Bushfire planning & crisis response

Bushfire planning & crisis response

6 minute read

Bushfire planning and crisis response. Preparing for summer 2024

Ahead of what is expected to be a very hot and dry summer, with high bushfire risk predicted in almost all States across the country.

Here’s a recap of the key takeaways from the Risk Management Institute of Australia (RMIA) webinar with Battleground and Lockton, to help energy sector and critical infrastructure owners prepare for and respond effectively to the coming bushfire season.

Key Takeaways

  • Emergency Planning
    Exercise your emergency or crisis plans in consultation with your jurisdictions fire services
  • Community Reliance On Essential Services
    Use up-to-date science to understand the compounding and cascading impacts of emergencies
  • Supply Chain Continuity
    Achieve a greater ROI on both your bushfire risk and supply chain continuity
  • Improving Response Arrangement
    Share emergency information across, up and down your organisation and with emergency service

The recommendations of the Royal Commission into National Natural Disaster Arrangements were intended for Federal and State Governments primarily, but they provide tremendous insights for all businesses, especially utilities and critical infrastructure (CI) owners and operators.

 

Emergency Planning

Do you plan for the bushfire season in consultation with your jurisdictions rural or country fire services?

You may well know where current and active incidents are and whether they threaten your networks and assets through data feeds into your control room, but do the authorities have geospatial mapping of your assets?

Do they know where they are and whether loss of specific assets represents a material risk to the community in that area?

When was the last time you exercised your emergency or crisis plans?

Exercising with emergency services and Government agencies comes easier for Government owned utilities, but the linkages are essential and pre-season liaison and exercising (train as you would fight) is essential.

Community Reliance On Essential Services

Governments are thinking more about the compounding and cascading impacts of emergencies.

For energy utilities, especially the electricity sector, that means de-energisation and loss of supply for communities. Those strategies are very specific about the quantifiable criteria, i.e. if a fire ban has been declared in a particular bushfire region and the wind reaches X kph, then we de-energise to prevent dropped lines and bushfire ignition.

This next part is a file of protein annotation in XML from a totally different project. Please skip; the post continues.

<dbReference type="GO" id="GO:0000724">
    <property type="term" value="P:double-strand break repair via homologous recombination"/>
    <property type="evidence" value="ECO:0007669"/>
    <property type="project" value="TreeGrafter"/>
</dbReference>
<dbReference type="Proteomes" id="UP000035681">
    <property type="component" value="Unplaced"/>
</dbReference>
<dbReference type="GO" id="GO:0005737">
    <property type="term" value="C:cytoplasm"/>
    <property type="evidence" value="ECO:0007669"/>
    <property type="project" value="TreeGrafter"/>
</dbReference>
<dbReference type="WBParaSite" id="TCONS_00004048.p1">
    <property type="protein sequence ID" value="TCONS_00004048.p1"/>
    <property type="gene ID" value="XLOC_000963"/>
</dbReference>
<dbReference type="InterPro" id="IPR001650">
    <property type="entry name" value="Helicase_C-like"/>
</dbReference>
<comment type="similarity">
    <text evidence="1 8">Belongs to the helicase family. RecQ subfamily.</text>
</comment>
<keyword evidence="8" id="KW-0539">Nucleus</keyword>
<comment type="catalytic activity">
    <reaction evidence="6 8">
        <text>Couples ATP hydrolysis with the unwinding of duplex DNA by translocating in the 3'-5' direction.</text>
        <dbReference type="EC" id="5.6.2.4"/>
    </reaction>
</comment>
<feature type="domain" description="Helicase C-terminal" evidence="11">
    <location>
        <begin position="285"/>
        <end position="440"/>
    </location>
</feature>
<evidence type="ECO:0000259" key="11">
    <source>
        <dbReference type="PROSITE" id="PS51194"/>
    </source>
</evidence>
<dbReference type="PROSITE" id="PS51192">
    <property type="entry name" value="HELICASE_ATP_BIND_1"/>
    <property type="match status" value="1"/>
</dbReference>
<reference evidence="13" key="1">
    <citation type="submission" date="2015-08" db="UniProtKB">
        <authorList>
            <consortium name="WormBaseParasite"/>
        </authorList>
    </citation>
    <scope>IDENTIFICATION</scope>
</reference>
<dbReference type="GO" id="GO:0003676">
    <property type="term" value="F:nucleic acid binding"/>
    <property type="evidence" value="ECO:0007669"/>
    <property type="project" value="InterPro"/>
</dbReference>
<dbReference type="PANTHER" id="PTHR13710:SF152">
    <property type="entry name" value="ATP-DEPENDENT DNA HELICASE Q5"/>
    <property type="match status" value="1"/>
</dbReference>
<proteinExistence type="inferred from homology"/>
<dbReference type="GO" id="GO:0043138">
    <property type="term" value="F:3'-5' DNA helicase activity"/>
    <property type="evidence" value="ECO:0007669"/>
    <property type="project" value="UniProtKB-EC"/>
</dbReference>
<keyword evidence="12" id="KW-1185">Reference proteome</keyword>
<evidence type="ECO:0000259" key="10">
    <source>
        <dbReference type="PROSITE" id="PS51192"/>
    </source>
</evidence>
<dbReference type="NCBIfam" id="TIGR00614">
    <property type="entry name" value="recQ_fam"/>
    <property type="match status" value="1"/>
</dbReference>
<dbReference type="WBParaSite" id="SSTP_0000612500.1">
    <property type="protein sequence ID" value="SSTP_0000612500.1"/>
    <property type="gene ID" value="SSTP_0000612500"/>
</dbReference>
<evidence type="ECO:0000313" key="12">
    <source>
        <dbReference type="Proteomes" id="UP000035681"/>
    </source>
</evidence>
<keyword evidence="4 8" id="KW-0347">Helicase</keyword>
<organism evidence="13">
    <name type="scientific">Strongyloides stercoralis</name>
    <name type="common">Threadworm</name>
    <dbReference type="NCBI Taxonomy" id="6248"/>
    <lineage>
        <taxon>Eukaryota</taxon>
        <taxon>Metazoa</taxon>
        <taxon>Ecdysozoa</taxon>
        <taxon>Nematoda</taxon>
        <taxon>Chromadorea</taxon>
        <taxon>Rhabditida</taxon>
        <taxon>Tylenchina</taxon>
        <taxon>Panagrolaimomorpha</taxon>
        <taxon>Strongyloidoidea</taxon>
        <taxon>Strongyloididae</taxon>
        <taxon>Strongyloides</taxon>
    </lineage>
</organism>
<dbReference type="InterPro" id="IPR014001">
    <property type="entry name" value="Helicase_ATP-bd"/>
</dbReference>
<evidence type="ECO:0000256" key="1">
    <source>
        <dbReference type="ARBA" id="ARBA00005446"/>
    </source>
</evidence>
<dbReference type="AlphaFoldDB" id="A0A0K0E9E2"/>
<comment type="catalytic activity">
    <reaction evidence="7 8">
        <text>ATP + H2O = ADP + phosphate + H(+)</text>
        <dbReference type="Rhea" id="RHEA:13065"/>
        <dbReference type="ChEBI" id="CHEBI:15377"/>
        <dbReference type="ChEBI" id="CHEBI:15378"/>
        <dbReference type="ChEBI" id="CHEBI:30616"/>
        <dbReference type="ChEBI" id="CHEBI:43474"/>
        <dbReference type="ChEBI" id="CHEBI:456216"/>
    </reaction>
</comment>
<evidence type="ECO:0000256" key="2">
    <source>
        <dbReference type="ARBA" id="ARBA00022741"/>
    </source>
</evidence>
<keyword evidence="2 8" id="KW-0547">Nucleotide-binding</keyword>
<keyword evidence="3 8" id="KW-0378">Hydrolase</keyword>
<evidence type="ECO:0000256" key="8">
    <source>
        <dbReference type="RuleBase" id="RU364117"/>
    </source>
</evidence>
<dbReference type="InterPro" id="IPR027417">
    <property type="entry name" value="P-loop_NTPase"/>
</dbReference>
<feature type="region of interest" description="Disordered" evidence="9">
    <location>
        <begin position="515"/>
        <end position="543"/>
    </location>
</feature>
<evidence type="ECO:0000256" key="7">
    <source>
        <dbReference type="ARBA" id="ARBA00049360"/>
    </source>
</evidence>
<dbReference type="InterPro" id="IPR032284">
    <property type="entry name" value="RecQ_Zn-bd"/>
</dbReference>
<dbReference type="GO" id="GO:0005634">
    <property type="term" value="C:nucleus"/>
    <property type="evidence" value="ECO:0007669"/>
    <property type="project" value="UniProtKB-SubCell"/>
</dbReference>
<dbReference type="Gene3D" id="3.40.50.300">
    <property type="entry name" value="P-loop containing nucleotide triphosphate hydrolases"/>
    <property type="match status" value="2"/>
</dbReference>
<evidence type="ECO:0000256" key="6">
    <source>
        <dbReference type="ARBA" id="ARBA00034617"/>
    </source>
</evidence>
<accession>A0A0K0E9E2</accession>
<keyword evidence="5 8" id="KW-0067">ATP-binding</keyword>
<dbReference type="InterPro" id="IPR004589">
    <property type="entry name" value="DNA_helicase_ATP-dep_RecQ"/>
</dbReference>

But the cascading impacts of those decisions can include loss of supply for farm firefighting equipment, loss of supply for drinking water pumping stations, or for community members reliant on biomedical devices in the home.

So those decisions aren’t as cut and dried as they might seem, and are they based on up-to-date science?

The new Australian Fire Danger Rating System (AFDRS) uses more detailed data, the latest fire prediction models and eight vegetation types (compared to the previous two).

If you’re a generator or transmission/distribution network operator, is the science behind your bushfire ignition and de-energisation strategies current?

Supply Chain Continuity

All businesses need a good understanding of their supply chain risks in order to manage impacts on their business’s critical operations.

This presents an opportunity for CI owners and operators because the requirements detailed in the amendments to the Security of Critical Infrastructure Act (SOCI) and supply chains in particular, are consistent with the Royal Commission’s findings about managing impacts on communities.  

Many CI owners and operators will by now have established Critical Infrastructure Risk Management Programs (CIRMP) to minimise or eliminate material risks to and disruption of their supply chains, including loss of major suppliers and failure or lowered capacity. That might include for example, your aerial services provider who is critical in performing line inspections to facilitate re-energisation after an asset has tripped or been de-energised, but what if that provider has been impacted by bushfire, their facility or aircraft are damaged, or they just can’t fly.

What contingencies do you have for performing that essential inspection to re-energise and reconnect the community?

What does your business continuity plan say? There’s clear opportunity to achieve greater return on investment in both your bushfire risk and supply chain continuity programs and demonstrate genuine commitment to both regulators and underwriters.

Improving Response Arrangements

Information management and sharing was called out specifically by the Royal Commission. How do you share emergency information across, up and down your organisation and with the emergency services, relating to asset bushfire impacts and risk. For example would the asset risk justify tasking of firefighting resources if that asset loss would have a significant impact on a community, and do the authorities know that, or even know those assets are there?

  • How do you communicate in a crisis?
  • Where do you store your crisis plans, records and resources?
  • Can your crisis management team communicate and access these records if you lose connectivity in your facilities, or if they’re all working from home, or at another location if they’ve left their homes because of bushfire risk?

Watch the full Webinar

If you haven’t considered these in advance of the bushfire season, now’s the time.

Speak with Mark today and be ready for tomorrow.

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